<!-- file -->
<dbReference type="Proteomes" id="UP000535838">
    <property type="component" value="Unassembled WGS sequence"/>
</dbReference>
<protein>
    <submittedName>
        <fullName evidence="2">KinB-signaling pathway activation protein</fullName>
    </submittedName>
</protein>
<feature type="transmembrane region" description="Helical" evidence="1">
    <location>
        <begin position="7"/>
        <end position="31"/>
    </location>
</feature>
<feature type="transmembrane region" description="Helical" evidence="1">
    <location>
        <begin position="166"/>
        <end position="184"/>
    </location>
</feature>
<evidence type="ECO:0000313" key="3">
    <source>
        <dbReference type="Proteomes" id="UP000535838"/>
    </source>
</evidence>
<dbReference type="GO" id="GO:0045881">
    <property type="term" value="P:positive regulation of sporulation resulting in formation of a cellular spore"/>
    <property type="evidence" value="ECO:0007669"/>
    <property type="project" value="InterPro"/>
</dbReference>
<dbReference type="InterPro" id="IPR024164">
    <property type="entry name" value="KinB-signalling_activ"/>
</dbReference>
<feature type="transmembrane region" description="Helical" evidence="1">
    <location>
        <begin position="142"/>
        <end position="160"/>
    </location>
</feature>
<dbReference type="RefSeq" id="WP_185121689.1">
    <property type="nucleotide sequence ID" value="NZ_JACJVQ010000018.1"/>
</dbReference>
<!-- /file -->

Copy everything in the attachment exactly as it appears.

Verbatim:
<dbReference type="Proteomes" id="UP000535838">
    <property type="component" value="Unassembled WGS sequence"/>
</dbReference>
<protein>
    <submittedName>
        <fullName evidence="2">KinB-signaling pathway activation protein</fullName>
    </submittedName>
</protein>
<feature type="transmembrane region" description="Helical" evidence="1">
    <location>
        <begin position="7"/>
        <end position="31"/>
    </location>
</feature>
<feature type="transmembrane region" description="Helical" evidence="1">
    <location>
        <begin position="166"/>
        <end position="184"/>
    </location>
</feature>
<evidence type="ECO:0000313" key="3">
    <source>
        <dbReference type="Proteomes" id="UP000535838"/>
    </source>
</evidence>
<dbReference type="GO" id="GO:0045881">
    <property type="term" value="P:positive regulation of sporulation resulting in formation of a cellular spore"/>
    <property type="evidence" value="ECO:0007669"/>
    <property type="project" value="InterPro"/>
</dbReference>
<dbReference type="InterPro" id="IPR024164">
    <property type="entry name" value="KinB-signalling_activ"/>
</dbReference>
<feature type="transmembrane region" description="Helical" evidence="1">
    <location>
        <begin position="142"/>
        <end position="160"/>
    </location>
</feature>
<dbReference type="RefSeq" id="WP_185121689.1">
    <property type="nucleotide sequence ID" value="NZ_JACJVQ010000018.1"/>
</dbReference>